City Guide to Edinburgh, Scotland

City Guide to Edinburgh, Scotland

An Actor's Lament Review


By Justine Blundell - Posted on 14 August 2013

An Actor's Lament
4
Show details
Venue: 
Assembly Hall
Running time: 
60mins
Production: 
Steven Berkoff (writer/director)
Performers: 
Steven Berkoff (John), Jay Benedict (David), Andree Bernard (Sarah)

Steven Berkoff is a Fringe favourite. He is, perhaps surprisingly, the most performed living playwright of the Edinburgh Fringe Festival and second only to Shakespeare as the most performed, alive or dead. Although now in his seventies, Berkoff is still very much alive and still fiercely kicking out at everything that ails him.

While still maintaining his reputation as the bad boy of British Theatre, if his recent rants on BBC 2’s Johnnie Walker’s Guest Night are anything to go by, he is now less angry young man and more grumpy old git. An Actor’s Lament is Berkoff’s latest play that sees him turn his once outward gaze inwards, to rail against all aspects of his chosen profession.

This is a three-hander with Jay Benedict playing a successful playwright, the mellifluous Andree Bernard as an aging actress and Berkoff as… well, Berkoff! Rather than solid, believable characters they each represent the typical attitudes held by their kind. They begin in quintessential luvvie harmony, each murmuring platitudes of flattery in support of the other and uniting in their derision of the ‘banal and simplistic shite’ written by critics.

London’s West End comes under attack as a ‘morgue of revival’; TV soaps as the ‘rancid junk food on which the mob do feed’ and the soap stars themselves, any actor not apprenticed through the Rep system, directors and playwrights do not fare any better. It is as their opinions reach their point of departure that the gloves come off and their true colours are exposed in glorious, spewing technicolour.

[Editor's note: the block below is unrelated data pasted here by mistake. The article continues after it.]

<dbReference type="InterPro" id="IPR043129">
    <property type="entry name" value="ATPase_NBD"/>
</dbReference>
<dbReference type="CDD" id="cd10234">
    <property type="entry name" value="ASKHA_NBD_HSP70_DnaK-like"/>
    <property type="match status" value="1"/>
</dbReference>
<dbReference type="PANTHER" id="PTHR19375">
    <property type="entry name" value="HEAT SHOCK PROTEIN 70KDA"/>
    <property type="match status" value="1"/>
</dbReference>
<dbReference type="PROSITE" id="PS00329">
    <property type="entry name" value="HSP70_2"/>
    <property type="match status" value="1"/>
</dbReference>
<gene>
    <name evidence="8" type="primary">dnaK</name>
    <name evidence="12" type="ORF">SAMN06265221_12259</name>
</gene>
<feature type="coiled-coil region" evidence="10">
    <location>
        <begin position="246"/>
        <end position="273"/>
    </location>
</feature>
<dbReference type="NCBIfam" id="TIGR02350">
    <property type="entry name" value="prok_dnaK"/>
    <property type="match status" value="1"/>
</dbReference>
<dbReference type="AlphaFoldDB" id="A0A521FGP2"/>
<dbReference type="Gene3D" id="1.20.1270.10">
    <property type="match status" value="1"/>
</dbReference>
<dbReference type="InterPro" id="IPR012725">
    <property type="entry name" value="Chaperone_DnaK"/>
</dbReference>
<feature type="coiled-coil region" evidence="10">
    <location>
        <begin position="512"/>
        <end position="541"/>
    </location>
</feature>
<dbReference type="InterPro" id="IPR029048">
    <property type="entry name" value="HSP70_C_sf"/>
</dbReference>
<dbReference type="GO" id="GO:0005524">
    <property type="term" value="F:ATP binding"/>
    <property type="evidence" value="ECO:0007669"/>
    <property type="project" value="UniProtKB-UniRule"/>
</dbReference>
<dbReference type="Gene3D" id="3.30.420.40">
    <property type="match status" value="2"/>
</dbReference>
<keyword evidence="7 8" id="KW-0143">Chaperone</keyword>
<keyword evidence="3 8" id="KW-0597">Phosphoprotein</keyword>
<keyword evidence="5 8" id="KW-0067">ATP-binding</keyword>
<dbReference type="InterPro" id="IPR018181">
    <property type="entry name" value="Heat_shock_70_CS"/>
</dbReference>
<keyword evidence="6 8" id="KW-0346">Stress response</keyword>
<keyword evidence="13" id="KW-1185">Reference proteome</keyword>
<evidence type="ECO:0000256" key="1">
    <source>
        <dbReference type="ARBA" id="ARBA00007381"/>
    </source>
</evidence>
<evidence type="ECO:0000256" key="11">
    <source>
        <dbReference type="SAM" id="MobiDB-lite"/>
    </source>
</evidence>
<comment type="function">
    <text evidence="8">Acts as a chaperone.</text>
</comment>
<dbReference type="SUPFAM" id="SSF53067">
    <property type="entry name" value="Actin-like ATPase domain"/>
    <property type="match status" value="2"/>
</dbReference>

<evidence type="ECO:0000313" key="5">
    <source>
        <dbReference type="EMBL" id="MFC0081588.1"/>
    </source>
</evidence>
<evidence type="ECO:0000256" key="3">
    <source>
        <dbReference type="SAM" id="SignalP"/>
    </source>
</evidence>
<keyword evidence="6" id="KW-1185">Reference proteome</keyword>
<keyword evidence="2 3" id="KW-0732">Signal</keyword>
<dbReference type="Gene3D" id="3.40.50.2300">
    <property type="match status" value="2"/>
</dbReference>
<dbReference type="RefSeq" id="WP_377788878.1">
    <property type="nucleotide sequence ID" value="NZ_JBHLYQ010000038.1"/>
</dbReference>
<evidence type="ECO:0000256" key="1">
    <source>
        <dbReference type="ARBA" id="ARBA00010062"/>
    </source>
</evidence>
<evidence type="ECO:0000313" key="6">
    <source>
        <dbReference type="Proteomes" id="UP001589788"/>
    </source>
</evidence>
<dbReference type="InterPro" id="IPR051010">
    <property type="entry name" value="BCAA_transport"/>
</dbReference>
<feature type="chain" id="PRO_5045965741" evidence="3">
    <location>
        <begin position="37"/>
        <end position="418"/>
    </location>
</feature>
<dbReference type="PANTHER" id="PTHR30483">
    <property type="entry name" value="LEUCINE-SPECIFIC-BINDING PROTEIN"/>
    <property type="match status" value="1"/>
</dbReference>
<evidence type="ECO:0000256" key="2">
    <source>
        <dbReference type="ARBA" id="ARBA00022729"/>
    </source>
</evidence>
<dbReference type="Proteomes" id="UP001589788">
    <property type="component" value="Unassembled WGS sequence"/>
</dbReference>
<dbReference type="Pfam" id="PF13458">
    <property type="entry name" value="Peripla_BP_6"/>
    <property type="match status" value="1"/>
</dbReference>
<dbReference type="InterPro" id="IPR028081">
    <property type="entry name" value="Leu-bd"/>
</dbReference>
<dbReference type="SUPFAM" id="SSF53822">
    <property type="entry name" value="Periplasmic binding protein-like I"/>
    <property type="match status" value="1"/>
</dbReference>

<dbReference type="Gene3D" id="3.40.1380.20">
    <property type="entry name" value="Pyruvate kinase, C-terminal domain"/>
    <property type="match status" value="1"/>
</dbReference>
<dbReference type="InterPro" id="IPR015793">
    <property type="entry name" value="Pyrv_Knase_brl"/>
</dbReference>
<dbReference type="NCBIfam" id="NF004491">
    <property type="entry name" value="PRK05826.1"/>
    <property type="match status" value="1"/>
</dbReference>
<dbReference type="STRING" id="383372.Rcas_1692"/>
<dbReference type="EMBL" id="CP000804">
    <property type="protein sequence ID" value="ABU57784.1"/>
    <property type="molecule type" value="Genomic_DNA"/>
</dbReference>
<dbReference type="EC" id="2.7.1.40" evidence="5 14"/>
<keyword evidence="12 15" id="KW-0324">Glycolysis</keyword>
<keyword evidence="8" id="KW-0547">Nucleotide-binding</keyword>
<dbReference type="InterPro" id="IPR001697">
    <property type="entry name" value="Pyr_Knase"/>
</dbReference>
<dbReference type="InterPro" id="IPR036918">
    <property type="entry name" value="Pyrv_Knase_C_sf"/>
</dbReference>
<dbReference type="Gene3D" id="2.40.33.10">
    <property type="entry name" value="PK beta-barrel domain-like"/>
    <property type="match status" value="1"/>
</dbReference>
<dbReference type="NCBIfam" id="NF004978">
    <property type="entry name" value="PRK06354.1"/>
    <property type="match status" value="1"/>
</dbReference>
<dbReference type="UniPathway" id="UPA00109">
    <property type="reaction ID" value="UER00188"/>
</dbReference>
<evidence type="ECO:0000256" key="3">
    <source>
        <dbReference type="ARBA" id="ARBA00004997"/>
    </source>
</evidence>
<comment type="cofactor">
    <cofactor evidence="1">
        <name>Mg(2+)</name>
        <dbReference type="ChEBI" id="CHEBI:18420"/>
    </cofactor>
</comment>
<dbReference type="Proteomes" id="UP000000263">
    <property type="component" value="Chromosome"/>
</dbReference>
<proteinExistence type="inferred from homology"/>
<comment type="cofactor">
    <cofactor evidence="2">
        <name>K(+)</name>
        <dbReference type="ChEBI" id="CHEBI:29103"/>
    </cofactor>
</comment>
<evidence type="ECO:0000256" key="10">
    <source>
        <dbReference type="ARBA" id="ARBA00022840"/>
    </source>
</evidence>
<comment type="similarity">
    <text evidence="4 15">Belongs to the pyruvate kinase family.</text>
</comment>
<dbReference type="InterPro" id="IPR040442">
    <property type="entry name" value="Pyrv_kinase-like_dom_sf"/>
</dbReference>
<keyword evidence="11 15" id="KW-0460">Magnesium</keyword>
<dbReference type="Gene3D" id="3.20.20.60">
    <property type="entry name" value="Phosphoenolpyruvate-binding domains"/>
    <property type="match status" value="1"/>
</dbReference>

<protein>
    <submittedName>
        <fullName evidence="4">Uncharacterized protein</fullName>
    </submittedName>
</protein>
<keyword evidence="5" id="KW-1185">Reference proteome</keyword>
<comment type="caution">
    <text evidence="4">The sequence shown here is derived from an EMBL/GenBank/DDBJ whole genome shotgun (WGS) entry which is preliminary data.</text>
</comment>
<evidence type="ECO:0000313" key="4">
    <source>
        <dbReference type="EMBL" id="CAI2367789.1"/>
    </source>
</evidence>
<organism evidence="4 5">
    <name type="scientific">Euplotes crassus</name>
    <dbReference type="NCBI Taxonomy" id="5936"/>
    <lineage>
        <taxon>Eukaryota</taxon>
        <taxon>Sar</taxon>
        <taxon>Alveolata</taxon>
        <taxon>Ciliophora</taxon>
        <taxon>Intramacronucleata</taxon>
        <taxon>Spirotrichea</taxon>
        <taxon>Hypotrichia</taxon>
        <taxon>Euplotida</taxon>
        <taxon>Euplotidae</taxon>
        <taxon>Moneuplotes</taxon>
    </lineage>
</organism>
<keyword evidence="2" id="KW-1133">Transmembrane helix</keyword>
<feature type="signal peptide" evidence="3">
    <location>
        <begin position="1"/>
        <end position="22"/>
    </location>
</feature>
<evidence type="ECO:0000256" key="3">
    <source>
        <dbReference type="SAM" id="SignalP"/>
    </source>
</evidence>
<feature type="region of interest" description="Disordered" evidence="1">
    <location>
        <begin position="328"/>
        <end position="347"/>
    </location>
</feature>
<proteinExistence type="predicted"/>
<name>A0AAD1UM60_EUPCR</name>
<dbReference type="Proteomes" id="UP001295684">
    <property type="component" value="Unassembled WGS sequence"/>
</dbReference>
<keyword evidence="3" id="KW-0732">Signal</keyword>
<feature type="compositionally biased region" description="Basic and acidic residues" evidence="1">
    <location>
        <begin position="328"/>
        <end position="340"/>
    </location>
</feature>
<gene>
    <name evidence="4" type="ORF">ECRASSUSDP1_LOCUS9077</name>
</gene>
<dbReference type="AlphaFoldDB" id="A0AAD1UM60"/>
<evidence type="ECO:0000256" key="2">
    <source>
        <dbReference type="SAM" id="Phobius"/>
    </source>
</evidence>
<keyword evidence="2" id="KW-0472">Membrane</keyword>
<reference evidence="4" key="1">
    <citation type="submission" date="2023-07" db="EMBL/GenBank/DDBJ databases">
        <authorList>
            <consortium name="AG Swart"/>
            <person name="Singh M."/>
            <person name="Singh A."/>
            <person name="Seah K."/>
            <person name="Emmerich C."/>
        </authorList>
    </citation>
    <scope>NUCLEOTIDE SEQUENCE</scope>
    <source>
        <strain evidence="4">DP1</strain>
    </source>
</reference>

While what is said reveals nothing new, Berkoff’s writing still contains a rhythmic beauty, incisive wit and ambrosian, eminently quotable turns of phrase. Also enduring is Berkoff’s physical style which demands that actors embody the words, not just spout them out, ensuring that a Berkoff play is always a truly theatrical experience. His actors did not let him down.

Berkoff’s character informs us that the best playwrights were once actors, like Shakespeare - and, though it is only implied, like Berkoff himself. Also, like Shakespeare, Berkoff writes in verse. It was interesting then that Berkoff, after fretting and strutting for about an hour upon the stage, cunningly chose to end his play by quoting the Bard’s Scottish one, that neatly summed the whole thing up: ‘it is a tale… full of sound and fury, signifying nothing’. But I would also add, he does talk sense and, in his plays at least, he does so with style.

Runs until 20 Aug

13-15, 19-20, £18 (£16)

16-18, £20 (£18)